3. The Problem of Lone Motherhood for Policy
Lone motherhood has always tended to be deﬁned as a social problem. This is because social policies have worked historically on the assumption that families will broadly adhere to a ‘male breadwinner model,’ whereby men earn and women care for children (and other dependent adults). The male breadwinner model family is an ideal type. It has never actually existed for all families in any state. Women have always been economically active to diﬀerent degrees in diﬀerent countries and in diﬀerent socioeconomic classes; however, their earnings are still substantially less than men’s because they work fewer hours, and often in female ghetto occupations which pay low wages. Thus, the majority of women are still economically dependent even though their earnings are increasingly crucial to the operation of the family economy. In the context of assumptions regarding the traditional two parent family, the problem of lone mothers becomes essentially that of women-with-children-and -withoutmen. In the absence of a male breadwinner, the state has to decide to what extent and under what conditions it will step in to ﬁll the place of the missing husband; how far it will exert pressure on an able-bodied absent father to support his child and possibly its mother; and how far it will expect the lone mother to support the child by herself becoming a breadwinner.
In other words, the social problem of lone motherhood has been deﬁned primarily in terms of the costs of ﬁnancial support. But the solutions favored have changed over time. In early nineteenth-century Britain, the state was unwilling to countenance any claim by an unmarried mother for ﬁnancial support from a putative father, believing that it would only encourage female immorality. This policy did not last long, but expectations regarding the maintenance of women and children by men remained low until the last decade of the twentieth century in Britain. In contrast, the Swedish authorities made strenuous eﬀorts to enforce the father’s obligation to maintain from 1917.
Attitudes towards the behavior expected of lone mothers themselves have undergone more changes still. There have been pendulum swings in their treatment. Broadly speaking in the nineteenth century it was assumed that they should be in employment, working to support as many children (usually one or two) as possible. Where a poor law system operated, as in the UK and in some American states, public relief might be oﬀered in respect of the other children. In other words, in the absence of a male breadwinner, the mother should herself become a worker. By the midtwentieth century, the policy assumption was rather that she should be a mother and stay at home with her dependent children, drawing a cash beneﬁt from the state. However, the length of time she was deemed to be a mother varied considerably. In the postwar period in The Netherlands and the UK lone mothers were not required to register for work so long as they had a child under age 16. In France, the same rule applied only to mothers with children under age 3. At the end of the twentieth century the pendulum swung again. In the mid-1990s governments in the USA, The Netherlands, and the UK all decided that lone mothers should obtain a greater proportion of their income from earnings, although only the US took the decision also to phase out state beneﬁts (Lewis 1997).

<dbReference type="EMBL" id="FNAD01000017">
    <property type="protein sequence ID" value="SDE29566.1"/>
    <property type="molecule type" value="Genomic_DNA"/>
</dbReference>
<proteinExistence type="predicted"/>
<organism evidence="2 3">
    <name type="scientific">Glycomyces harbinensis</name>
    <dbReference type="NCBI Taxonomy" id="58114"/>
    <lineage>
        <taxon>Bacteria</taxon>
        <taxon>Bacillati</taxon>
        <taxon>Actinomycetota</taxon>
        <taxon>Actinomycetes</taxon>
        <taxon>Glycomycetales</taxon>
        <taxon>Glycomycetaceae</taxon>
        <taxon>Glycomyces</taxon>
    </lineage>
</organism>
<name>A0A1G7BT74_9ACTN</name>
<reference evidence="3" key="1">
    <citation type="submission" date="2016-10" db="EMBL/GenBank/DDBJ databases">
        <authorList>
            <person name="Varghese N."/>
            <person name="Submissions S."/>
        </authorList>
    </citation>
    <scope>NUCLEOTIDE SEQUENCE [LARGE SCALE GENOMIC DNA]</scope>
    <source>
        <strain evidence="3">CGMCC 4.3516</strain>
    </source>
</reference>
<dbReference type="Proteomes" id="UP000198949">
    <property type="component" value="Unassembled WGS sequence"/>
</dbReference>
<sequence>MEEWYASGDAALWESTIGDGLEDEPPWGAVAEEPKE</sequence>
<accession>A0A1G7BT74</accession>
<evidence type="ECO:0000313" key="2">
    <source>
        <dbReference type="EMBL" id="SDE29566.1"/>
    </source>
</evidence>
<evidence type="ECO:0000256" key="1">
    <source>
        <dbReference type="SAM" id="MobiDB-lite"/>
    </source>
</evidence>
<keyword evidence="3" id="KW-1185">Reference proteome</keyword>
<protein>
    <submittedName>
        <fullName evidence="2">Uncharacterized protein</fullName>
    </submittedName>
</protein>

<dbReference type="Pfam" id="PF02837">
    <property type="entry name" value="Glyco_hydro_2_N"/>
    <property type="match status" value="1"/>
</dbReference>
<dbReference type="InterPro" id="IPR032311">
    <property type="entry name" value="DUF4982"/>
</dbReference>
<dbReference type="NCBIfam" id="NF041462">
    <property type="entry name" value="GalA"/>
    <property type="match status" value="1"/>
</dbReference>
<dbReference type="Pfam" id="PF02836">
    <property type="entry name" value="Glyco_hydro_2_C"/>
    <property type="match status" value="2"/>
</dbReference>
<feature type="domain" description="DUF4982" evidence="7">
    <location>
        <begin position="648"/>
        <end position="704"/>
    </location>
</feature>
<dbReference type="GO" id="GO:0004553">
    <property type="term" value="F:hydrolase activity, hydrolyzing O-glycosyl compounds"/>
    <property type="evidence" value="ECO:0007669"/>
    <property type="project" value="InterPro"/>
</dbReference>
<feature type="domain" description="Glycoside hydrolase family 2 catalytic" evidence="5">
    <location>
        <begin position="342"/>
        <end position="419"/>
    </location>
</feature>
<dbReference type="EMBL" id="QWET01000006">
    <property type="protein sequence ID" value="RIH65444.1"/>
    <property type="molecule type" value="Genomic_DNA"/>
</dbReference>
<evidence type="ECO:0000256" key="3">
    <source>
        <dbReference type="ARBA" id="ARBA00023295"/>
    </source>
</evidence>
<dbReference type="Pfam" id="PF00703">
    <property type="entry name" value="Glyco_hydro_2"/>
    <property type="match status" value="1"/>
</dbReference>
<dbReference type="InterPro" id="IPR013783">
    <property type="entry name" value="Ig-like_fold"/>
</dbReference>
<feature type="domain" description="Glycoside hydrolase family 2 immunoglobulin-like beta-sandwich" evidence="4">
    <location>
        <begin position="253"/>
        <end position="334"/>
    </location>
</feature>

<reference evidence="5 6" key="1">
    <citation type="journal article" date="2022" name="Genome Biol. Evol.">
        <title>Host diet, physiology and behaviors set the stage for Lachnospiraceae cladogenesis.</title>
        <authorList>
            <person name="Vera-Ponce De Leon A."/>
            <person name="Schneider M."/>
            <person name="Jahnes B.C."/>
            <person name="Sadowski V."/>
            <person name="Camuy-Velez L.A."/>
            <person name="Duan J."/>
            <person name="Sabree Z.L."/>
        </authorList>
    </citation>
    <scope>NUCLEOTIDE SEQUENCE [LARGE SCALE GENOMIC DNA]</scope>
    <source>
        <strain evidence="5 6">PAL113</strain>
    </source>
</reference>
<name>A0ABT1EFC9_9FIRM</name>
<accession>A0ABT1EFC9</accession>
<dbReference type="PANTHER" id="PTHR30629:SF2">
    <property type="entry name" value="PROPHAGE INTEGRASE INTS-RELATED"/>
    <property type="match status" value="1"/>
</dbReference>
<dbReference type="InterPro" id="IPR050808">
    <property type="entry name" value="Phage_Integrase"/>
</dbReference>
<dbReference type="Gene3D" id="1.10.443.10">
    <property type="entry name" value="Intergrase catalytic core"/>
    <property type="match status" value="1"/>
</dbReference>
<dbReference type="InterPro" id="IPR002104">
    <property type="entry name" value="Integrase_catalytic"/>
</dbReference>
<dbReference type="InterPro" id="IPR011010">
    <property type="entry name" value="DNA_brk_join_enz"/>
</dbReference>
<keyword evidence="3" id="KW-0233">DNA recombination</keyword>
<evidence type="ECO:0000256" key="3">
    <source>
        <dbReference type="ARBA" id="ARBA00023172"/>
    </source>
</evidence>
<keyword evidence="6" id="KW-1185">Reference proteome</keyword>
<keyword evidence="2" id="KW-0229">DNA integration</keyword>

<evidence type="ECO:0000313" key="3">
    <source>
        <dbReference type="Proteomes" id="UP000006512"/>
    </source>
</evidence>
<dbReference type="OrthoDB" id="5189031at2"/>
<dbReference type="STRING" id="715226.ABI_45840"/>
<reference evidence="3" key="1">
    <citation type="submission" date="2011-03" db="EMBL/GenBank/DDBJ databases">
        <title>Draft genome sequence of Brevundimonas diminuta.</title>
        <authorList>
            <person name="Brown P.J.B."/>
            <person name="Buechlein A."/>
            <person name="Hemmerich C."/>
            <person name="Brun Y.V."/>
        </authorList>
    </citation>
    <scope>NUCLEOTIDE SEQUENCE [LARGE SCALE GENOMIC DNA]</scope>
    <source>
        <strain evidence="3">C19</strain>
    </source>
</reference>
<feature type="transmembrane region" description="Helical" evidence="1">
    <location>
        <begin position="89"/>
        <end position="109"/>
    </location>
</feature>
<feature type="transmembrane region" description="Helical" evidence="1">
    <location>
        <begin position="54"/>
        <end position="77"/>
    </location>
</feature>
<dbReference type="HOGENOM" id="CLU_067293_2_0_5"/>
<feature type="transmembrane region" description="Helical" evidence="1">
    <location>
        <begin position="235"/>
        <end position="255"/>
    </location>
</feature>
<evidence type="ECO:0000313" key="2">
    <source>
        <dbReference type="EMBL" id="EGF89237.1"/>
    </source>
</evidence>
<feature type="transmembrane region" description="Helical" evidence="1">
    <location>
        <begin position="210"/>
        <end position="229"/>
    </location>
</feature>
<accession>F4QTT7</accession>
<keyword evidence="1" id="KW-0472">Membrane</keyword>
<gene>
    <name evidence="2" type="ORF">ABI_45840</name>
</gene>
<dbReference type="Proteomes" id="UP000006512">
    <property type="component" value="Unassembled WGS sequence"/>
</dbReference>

Policy makers have been reluctant to treat all lone mothers the same. Following the logic of the male breadwinner model, widows have long been regarded as inherently more ‘deserving’ than either separated deserted or divorced wives, or unmarried mothers. In countries with social insurance provision for those of working age, widows usually have qualiﬁed for insurance-based beneﬁts by virtue of their position as wives. The treatment of separated or divorced women historically has been harsher, although once fault-based divorce legislation was abandoned, which happened in the vast majority of western countries during the late 1960s and early 1970s, it became impossible to distinguish between ‘guilty’ and ‘innocent’ wives in the settlements made by private law. As lone motherhood, whether by divorce or extramarital childbirth became more common in the late twentieth century, so the stigma attaching to it diminished, and lone mothers became much more ready to claim the social assistance beneﬁts that were available to them in most western countries. This was the case even in the USA, which until 1996 provided for lone mother families via the ‘aid to families with dependent children’ program (Gordon 1994).